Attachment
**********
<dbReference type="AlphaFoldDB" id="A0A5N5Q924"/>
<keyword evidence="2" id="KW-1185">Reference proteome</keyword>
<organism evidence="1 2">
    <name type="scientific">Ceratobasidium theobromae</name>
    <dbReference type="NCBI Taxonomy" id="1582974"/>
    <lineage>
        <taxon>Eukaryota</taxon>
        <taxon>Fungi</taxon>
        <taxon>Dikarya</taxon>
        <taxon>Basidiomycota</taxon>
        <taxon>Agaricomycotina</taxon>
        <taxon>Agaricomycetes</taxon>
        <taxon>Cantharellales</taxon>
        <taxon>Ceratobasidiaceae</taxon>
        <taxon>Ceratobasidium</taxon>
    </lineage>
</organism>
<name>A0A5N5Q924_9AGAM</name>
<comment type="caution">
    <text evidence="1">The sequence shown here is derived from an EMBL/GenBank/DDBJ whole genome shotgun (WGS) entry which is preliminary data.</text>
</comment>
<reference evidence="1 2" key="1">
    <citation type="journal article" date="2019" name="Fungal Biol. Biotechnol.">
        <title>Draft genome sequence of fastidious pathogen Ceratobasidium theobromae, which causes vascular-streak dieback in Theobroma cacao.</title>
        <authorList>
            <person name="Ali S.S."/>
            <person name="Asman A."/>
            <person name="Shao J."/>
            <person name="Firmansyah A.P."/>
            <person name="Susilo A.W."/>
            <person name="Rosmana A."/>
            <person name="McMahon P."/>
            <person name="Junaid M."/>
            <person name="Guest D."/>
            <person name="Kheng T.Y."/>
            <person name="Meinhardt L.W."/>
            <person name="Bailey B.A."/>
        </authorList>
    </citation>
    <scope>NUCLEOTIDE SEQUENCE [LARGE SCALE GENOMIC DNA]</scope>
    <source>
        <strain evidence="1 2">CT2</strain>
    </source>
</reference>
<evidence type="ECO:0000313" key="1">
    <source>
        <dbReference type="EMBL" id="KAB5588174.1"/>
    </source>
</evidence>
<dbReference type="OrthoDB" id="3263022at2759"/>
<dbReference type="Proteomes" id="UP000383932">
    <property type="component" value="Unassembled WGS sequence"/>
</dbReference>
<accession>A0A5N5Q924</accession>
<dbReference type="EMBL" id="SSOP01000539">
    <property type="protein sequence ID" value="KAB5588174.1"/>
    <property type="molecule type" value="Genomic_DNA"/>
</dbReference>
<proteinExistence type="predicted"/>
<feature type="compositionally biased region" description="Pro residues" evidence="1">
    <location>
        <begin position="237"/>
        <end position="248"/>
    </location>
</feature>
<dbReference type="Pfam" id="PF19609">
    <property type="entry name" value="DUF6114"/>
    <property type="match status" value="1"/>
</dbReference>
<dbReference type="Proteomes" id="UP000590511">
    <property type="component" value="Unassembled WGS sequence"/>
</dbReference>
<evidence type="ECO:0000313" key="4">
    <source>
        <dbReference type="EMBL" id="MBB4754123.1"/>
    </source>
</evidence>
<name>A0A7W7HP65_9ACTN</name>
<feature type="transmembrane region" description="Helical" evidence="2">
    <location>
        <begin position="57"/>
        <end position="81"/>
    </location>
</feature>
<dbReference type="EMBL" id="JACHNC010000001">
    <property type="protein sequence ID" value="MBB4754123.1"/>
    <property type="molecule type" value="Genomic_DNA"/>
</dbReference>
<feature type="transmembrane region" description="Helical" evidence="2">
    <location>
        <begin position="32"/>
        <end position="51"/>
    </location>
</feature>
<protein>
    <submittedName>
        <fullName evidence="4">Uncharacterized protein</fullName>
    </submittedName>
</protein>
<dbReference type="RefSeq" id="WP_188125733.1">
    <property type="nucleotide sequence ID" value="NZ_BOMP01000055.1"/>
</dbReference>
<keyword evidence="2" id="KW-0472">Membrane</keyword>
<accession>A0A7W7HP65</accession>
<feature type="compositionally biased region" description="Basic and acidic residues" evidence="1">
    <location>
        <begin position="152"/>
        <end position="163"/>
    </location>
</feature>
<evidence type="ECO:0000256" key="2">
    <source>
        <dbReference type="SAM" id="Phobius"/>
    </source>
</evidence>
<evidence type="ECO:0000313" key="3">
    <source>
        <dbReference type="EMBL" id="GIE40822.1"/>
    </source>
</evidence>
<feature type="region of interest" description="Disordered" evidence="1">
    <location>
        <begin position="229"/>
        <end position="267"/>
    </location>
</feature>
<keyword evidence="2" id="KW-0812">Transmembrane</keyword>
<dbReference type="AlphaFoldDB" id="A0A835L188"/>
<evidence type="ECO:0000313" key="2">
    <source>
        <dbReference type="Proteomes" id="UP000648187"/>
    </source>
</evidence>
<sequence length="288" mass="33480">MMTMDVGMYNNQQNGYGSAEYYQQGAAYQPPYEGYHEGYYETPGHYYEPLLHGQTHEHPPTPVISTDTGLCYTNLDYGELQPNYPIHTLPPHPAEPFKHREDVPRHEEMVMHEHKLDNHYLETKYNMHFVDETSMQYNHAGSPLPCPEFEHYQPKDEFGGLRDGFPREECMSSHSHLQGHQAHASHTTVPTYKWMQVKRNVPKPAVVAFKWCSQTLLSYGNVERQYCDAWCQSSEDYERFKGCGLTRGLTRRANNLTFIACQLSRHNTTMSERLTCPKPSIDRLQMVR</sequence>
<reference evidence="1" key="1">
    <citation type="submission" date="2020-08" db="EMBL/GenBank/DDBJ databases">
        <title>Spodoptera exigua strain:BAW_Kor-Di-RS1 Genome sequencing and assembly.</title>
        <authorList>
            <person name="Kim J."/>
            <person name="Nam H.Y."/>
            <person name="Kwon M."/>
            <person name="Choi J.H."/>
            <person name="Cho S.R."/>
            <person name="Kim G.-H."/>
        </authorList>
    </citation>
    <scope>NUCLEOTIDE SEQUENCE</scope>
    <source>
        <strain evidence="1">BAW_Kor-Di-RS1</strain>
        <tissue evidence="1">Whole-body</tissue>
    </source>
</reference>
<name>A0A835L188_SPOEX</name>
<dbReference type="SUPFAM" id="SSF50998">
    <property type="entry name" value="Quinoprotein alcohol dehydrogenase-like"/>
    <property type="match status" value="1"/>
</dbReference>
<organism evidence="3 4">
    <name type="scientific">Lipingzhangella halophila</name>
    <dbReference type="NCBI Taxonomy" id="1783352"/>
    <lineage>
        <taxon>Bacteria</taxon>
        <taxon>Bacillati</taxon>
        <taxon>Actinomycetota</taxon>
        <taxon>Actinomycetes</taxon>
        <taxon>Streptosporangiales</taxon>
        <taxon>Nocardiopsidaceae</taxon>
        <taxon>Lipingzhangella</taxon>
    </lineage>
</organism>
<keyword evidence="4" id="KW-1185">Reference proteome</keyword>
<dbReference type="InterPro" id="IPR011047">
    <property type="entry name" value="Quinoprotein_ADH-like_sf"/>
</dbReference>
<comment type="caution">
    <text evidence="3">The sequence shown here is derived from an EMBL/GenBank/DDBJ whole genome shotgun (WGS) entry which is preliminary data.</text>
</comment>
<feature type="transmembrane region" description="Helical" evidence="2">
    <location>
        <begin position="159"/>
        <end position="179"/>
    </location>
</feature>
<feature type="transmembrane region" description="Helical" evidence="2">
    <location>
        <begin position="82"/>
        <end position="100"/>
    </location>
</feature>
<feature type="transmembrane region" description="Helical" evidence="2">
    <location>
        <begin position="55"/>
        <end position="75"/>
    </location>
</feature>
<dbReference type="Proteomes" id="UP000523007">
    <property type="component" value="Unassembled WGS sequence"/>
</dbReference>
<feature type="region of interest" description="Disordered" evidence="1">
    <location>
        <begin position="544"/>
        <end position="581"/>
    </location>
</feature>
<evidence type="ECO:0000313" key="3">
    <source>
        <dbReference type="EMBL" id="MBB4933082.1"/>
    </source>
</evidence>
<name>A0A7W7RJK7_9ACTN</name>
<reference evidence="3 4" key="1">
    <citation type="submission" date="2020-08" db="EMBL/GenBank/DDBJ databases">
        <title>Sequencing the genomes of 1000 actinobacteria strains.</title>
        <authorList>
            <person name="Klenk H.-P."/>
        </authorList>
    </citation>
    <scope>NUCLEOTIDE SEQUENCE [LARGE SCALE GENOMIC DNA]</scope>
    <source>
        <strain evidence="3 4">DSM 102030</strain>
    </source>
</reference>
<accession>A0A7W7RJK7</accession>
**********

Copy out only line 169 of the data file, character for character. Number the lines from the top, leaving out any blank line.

    </lineage>